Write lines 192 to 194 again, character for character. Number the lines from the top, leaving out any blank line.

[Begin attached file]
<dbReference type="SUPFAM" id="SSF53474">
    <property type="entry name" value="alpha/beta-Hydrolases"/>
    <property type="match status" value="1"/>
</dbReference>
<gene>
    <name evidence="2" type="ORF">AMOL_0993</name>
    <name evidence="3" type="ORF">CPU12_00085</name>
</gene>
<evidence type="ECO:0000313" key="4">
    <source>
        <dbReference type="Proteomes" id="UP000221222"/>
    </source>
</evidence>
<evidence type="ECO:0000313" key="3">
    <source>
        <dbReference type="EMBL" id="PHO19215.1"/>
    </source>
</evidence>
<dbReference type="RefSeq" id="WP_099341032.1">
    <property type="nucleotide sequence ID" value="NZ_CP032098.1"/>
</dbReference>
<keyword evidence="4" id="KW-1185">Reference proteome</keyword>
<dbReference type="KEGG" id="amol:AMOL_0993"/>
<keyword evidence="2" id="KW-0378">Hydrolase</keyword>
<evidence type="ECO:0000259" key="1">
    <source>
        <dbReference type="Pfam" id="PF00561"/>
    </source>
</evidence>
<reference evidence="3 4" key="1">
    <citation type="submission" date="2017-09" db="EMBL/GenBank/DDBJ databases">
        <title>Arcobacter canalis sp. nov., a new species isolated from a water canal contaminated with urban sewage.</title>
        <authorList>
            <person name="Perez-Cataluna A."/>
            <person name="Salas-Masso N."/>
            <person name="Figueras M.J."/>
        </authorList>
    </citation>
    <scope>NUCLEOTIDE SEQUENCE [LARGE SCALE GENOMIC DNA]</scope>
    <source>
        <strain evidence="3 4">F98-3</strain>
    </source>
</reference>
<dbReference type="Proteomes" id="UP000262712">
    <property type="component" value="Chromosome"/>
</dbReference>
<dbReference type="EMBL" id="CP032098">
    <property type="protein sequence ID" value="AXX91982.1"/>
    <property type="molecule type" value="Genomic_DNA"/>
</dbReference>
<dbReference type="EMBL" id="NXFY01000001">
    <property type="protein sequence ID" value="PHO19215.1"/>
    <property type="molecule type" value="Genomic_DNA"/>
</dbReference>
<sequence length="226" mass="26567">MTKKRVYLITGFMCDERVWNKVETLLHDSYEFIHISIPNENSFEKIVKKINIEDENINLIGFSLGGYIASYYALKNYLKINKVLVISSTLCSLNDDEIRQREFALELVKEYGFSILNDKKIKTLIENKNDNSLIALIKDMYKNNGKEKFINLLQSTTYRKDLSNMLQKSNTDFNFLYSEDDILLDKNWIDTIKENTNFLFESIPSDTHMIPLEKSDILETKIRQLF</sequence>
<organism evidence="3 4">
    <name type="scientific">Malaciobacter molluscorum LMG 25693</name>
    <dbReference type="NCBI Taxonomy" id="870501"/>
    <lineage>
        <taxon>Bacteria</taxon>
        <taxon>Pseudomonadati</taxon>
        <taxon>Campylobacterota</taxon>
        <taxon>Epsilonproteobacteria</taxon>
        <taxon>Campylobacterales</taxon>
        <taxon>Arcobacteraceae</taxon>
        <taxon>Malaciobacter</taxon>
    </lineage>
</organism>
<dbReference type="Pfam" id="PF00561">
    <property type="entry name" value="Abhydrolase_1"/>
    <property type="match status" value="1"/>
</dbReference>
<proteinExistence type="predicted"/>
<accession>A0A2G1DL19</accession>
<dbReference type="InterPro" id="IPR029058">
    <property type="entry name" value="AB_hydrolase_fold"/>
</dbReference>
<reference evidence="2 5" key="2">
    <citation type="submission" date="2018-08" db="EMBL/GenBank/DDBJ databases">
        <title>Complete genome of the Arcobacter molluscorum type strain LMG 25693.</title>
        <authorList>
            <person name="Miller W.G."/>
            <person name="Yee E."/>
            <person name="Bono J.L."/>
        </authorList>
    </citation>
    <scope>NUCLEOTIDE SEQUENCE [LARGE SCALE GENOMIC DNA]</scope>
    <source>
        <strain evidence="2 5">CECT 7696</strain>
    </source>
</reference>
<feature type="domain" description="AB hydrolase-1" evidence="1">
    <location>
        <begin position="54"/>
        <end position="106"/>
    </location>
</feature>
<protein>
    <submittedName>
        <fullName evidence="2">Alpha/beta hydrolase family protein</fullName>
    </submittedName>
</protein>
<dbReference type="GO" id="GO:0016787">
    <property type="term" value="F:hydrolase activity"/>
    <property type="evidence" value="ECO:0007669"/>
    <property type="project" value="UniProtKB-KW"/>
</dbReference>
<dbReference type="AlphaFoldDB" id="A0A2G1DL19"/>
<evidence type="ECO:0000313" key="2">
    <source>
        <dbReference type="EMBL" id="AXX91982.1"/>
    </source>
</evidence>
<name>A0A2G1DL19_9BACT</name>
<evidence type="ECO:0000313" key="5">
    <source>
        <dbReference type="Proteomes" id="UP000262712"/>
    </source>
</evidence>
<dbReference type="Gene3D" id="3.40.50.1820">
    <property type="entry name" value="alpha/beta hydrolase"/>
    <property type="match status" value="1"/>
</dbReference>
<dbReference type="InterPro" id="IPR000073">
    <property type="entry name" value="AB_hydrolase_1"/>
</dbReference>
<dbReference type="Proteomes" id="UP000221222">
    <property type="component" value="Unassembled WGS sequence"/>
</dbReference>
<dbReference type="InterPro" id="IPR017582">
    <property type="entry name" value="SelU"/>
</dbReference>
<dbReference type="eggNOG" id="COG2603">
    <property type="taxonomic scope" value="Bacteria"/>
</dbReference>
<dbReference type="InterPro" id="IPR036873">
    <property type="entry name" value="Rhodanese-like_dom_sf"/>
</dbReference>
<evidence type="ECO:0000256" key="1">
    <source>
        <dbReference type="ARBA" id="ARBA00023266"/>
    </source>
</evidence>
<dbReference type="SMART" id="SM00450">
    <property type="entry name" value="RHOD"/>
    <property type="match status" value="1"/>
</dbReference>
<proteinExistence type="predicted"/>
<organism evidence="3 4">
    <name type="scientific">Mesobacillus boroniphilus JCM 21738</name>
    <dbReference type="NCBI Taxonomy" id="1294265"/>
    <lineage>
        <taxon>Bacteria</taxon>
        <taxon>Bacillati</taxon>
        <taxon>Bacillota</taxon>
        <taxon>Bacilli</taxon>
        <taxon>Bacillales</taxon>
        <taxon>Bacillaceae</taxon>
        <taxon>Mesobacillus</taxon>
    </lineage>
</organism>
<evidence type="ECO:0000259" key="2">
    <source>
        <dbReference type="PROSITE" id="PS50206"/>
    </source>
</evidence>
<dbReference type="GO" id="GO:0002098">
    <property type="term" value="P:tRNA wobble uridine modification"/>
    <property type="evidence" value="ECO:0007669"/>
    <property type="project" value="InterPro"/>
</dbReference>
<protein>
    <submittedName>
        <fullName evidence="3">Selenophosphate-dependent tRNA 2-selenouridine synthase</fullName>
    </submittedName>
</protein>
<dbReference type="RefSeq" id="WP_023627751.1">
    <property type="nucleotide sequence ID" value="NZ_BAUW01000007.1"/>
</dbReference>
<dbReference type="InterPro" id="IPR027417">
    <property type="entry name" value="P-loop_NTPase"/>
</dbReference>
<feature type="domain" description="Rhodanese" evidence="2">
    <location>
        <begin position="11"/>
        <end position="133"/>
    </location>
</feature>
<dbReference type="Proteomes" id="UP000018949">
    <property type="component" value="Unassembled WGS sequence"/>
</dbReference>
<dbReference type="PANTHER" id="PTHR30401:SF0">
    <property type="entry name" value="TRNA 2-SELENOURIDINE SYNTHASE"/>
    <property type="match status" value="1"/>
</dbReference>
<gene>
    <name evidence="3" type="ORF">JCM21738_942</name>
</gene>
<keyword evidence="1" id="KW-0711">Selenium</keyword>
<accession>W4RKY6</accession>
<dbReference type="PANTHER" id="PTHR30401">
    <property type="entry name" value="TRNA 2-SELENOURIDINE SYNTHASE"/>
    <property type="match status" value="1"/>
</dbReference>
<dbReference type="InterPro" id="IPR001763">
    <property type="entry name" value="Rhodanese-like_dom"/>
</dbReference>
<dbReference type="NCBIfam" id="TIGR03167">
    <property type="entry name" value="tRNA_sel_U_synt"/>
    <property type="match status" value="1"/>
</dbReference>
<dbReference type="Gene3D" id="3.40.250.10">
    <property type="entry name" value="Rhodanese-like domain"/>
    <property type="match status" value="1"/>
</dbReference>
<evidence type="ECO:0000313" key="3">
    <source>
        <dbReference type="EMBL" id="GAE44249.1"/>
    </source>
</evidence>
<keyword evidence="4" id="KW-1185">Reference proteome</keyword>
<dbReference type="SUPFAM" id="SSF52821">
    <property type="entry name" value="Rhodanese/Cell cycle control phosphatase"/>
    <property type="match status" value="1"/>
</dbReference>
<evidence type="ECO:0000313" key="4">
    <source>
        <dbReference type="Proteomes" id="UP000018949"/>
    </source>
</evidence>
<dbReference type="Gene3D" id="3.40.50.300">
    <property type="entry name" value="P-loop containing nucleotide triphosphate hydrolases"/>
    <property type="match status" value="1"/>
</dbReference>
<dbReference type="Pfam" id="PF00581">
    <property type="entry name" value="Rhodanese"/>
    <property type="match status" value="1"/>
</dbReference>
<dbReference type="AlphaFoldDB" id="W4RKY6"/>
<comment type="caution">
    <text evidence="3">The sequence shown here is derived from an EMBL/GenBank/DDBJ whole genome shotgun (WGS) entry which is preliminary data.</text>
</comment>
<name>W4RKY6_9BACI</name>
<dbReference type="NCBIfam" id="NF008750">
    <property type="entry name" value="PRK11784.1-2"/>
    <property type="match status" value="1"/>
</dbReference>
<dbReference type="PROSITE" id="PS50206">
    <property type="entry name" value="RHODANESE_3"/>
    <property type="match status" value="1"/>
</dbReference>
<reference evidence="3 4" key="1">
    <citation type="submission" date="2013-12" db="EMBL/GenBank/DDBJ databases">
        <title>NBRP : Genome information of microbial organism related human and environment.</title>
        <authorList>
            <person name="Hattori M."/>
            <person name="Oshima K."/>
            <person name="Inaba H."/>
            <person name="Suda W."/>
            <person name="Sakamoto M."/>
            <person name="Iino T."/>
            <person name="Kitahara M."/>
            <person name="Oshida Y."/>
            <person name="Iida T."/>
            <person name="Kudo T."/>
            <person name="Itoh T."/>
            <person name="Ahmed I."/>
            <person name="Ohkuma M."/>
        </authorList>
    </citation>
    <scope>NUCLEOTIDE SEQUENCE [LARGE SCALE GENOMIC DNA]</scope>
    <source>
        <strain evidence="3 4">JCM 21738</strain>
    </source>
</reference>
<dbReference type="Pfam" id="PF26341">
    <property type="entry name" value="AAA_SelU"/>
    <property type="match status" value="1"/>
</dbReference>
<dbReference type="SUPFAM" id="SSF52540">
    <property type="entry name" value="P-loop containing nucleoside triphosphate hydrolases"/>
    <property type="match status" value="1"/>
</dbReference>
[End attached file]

<dbReference type="PANTHER" id="PTHR30401:SF0">
    <property type="entry name" value="TRNA 2-SELENOURIDINE SYNTHASE"/>
    <property type="match status" value="1"/>